On May 30, 2015, Boston attorney Benjamin P. Urbelis, was arrested for causing serious bodily injury while operating a boat under the influence of alcohol after a 19-year old woman got her arm cut off by his boat’s propeller. Mr. Urbelis’ has since been indicted on charges of negligent operation of a boat, operating a boat under the influence of alcohol, and providing alcohol to minors. The cruel irony of this tragedy is that Mr. Urbelis is an attorney that specializes in OUI and DUI cases and his boat was named “Naut Guilty.” Mr. Urbelis also runs Top Shelf Entertainment, a nightlife promotion business and has an ownership interest in Julep Bar in Downtown Boston.
This past winter in Pepperell, Massachusetts, a 9-year old boy accidentally ran over his 12-year old brother while clearing snow on a Bobcat. The boy suffered multiple fractures to his legs but his injuries were not life threatening. Though you need a license to operate a Bobcat, which obviously a 9-year old would not possess, no charges were filed against the parents for allowing the fourth grader to drive the vehicle. In rural communities like Pepperell, it is not unusual for some youngsters to get their initial driving experience on a tractor or a Bobsled and accidents do happen because of their inexperience and youth.
In a case handed down by a Superior Court judge, it was ruled that the use of a Boston public school stairway to pass from the street to the MBTA was recreational, and therefore any negligence in maintaining the stairway was, by law, not the fault of the City of Boston.
Massachusetts Attorney Neil Burns is honored to have been chosen as a 2014 Massachusetts Super Lawyer. This year marks the fourth consecutive year he has been voted as such. “It is a great honor to be chosen by my peers to this distinction,” Attorney Burns noted. The other attorneys on the Boston Super Lawyers list include many of Attorney Burns’ colleagues, “who are among the most hard working and effective personal injury lawyers in Boston and throughout the Commonwealth. Being in that camp pushes us to work harder for our clients to continue to deserve the distinction and privilege.” Read more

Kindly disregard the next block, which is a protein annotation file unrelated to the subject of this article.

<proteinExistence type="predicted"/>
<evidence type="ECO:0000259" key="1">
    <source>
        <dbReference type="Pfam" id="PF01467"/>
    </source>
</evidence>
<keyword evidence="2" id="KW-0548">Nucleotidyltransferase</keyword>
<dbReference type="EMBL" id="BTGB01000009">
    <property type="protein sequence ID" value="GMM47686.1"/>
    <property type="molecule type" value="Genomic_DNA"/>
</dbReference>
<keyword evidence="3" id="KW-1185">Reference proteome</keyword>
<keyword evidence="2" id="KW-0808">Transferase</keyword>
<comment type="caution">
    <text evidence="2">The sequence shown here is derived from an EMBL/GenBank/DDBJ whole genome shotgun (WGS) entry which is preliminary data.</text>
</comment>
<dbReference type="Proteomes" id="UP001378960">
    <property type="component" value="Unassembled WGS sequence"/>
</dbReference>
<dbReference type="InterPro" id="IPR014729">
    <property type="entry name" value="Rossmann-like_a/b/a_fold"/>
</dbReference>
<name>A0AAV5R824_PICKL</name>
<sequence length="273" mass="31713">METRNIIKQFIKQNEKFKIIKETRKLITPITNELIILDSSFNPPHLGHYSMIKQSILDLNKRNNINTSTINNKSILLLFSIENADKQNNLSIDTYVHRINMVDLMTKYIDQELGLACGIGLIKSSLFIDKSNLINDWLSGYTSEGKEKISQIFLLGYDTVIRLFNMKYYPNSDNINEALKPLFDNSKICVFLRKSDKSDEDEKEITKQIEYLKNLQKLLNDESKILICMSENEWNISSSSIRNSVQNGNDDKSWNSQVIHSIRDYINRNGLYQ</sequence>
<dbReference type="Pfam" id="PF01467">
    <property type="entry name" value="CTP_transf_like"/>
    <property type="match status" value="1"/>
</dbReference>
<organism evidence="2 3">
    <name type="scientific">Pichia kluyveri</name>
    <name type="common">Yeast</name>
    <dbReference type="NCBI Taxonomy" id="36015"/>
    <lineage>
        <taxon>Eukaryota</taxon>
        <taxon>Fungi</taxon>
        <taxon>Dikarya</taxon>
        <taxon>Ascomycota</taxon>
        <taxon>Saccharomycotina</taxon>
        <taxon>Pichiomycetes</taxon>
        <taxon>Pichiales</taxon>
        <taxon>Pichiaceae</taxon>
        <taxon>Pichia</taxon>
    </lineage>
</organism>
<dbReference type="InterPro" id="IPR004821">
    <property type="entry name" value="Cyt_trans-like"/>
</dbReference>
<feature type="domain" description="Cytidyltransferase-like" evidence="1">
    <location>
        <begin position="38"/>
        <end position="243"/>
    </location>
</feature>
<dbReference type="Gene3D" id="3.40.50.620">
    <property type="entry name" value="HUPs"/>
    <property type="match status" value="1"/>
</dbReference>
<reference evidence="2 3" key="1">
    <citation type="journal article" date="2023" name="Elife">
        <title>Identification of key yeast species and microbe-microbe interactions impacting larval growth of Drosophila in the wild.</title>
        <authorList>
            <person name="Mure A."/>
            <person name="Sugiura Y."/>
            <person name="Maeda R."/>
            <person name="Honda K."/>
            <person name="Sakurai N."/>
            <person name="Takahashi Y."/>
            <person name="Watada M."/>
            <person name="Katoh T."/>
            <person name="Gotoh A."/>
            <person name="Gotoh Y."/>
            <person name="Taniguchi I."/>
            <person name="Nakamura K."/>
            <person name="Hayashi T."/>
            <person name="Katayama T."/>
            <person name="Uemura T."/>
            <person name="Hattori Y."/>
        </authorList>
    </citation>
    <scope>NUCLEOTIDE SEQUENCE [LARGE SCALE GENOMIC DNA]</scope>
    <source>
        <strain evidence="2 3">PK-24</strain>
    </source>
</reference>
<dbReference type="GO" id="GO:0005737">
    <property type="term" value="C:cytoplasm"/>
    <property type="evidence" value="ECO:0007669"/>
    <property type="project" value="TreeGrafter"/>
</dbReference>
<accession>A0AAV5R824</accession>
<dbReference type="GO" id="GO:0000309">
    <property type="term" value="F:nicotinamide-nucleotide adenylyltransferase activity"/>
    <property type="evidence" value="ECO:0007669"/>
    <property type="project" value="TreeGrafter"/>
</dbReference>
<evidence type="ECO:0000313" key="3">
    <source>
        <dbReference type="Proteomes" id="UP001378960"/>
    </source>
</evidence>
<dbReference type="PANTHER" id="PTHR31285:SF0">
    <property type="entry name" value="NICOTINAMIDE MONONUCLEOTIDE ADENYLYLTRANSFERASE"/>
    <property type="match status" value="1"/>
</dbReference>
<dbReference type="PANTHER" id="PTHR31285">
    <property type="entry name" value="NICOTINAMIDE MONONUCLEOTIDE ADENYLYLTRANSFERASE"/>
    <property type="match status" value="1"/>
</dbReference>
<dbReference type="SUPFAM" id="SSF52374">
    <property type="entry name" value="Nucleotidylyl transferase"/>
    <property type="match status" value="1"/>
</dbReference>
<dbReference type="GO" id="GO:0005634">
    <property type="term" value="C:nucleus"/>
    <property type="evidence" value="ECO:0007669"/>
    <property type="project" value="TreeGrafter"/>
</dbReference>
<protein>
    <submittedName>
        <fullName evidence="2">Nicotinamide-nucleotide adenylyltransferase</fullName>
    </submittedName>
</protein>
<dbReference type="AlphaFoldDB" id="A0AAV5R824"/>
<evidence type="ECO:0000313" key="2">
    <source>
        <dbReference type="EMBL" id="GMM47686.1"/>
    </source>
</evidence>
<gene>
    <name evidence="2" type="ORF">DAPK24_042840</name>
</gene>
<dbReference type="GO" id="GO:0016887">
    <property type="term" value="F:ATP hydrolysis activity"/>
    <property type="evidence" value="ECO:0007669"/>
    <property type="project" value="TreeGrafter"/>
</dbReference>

Personal injury attorneys enter into settlement negotiations with insurance defense trial attorneys all the time. When an experienced personal injury attorney has enough information to make a serious settlement demand, he or she presents the information to the insurance company. The conversations, or correspondence, are on behalf on behalf of their respective clients. The law has always been clear that none of the conversations, correspondence or even the fact that there has been communication, would be allowed into evidence. The jury hears the facts of the case, and not the respective sides’ positions on the case. It’s a simple “rule of evidence.”